Soaking storms to ease drought across Florida into next week

With over 70 percent of the state suffering at least moderate drought conditions, the upcoming wet weekend will be welcome by many.

The warm and humid climate of Florida usually allows for frequent showers and storms, but they haven’t been materializing in full force this season.

“Despite having near-normal rainfall in May, Orlando is still running a major rainfall deficit on the year,” AccuWeather Senior Meteorologist Dan Pydynowski said.

“So far, Orlando has had only 45 percent of their normal rainfall from Jan. 1 through June 2.”

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The lack of frequent, heavy rainfall has left the soil and foliage parched under the increasingly high sun.

As a result, brush fires have sparked and prospered in parts of Florida and Georgia over the past few months, sometimes prompting evacuations.

Luckily, soaking storms are on the horizon.

“Locally heavy rainfall - partially enhanced by leftover tropical moisture from what was once Beatriz - can lead to downpours across the Interstate-4 corridor from this weekend and even into the middle of next week,” Pydynowski said.

A widespread 1 to 3 inches of rainfall is expected, with locally higher amounts possible.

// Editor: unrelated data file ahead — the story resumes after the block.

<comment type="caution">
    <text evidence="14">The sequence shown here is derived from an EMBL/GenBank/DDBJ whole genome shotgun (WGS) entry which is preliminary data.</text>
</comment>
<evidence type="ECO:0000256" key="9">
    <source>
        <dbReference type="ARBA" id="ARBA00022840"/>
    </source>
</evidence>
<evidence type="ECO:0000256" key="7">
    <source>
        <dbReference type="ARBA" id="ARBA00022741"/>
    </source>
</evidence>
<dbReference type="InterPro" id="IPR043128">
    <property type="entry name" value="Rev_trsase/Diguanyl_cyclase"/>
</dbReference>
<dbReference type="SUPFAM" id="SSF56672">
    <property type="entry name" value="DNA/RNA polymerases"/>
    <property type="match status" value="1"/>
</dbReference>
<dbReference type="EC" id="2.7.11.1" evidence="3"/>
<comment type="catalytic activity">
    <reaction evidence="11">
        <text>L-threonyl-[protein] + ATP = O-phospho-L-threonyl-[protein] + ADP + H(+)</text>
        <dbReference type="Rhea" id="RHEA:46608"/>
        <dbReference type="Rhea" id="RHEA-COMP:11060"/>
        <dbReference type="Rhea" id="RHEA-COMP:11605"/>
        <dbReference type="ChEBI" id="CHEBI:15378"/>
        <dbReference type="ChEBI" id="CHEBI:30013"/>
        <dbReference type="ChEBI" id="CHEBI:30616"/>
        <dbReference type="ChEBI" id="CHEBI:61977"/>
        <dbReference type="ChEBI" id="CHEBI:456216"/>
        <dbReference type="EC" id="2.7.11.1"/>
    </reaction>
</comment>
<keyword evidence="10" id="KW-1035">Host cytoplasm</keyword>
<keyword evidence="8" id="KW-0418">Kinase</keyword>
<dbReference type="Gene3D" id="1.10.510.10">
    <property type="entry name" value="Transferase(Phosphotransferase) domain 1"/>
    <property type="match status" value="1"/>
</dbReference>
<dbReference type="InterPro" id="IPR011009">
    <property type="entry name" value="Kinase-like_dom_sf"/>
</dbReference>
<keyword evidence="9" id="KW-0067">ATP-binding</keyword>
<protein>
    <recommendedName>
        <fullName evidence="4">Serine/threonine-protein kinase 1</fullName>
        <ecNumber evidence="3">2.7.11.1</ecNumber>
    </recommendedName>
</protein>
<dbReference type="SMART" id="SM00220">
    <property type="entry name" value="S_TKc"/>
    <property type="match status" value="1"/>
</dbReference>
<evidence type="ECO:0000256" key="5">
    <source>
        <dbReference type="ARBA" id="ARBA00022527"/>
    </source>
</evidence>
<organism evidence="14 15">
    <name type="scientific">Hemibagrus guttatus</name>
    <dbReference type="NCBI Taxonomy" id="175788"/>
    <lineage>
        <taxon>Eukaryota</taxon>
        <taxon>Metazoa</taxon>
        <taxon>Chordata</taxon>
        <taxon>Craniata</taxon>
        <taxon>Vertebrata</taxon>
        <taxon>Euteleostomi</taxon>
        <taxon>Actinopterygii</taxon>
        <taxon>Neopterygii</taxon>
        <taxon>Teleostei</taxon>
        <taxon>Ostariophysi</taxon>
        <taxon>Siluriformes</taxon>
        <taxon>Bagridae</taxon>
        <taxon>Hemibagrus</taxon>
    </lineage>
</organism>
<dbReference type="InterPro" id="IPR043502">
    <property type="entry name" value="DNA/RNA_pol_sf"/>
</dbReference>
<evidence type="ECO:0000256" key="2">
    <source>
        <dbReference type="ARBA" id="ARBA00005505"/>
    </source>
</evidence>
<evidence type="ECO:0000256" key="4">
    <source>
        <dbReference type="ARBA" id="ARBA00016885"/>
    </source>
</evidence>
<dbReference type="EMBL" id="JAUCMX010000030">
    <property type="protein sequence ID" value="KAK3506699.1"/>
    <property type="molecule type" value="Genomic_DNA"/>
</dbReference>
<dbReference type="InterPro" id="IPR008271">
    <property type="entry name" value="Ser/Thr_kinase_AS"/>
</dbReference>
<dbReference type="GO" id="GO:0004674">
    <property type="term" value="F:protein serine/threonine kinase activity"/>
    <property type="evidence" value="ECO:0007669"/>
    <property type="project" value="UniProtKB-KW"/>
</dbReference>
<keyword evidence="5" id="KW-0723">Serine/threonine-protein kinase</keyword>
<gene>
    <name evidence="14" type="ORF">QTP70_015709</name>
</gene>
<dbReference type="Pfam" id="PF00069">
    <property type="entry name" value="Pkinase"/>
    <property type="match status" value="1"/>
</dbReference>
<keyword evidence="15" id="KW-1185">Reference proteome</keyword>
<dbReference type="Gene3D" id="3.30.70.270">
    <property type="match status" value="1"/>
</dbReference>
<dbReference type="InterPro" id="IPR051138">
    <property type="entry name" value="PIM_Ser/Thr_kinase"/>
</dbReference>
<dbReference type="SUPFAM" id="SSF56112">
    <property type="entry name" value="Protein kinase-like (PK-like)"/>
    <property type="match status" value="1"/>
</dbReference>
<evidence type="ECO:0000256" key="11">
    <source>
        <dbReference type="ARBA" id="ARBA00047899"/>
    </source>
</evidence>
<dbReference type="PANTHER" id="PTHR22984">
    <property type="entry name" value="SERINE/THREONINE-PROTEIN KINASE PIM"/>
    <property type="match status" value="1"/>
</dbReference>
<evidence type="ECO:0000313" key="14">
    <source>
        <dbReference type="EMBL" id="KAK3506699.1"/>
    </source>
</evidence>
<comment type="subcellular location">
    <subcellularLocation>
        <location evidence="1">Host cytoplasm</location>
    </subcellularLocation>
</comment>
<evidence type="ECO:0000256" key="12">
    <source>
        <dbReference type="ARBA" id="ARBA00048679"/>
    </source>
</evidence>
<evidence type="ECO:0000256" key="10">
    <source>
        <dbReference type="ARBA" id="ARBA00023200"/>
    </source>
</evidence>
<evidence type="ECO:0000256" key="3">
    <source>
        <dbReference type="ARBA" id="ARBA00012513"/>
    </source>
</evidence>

As was observed in California this past winter, several stormy periods in succession are necessary to completely eradicate drought.

“This opportunity for heavier rainfall over the next few days will not erase the deficit - which is about 8 inches in Orlando - but it can certainly help cut into it,” Pydynowski said.

The heaviest storms could result in localized areas of urban flooding, and residents should be careful to not attempt to traverse flooded roadways.

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Otherwise, the rainfall will mainly bother beachgoers and start to chip away at the extreme drought conditions over central Florida.

Areas that are drought-free can also anticipate increased rainfall, including Pensacola, Panama City and Miami.

The area of tropical moisture enabling the wet weather is expected to stick around into the middle of next week before a cold front ushers drier air into the state.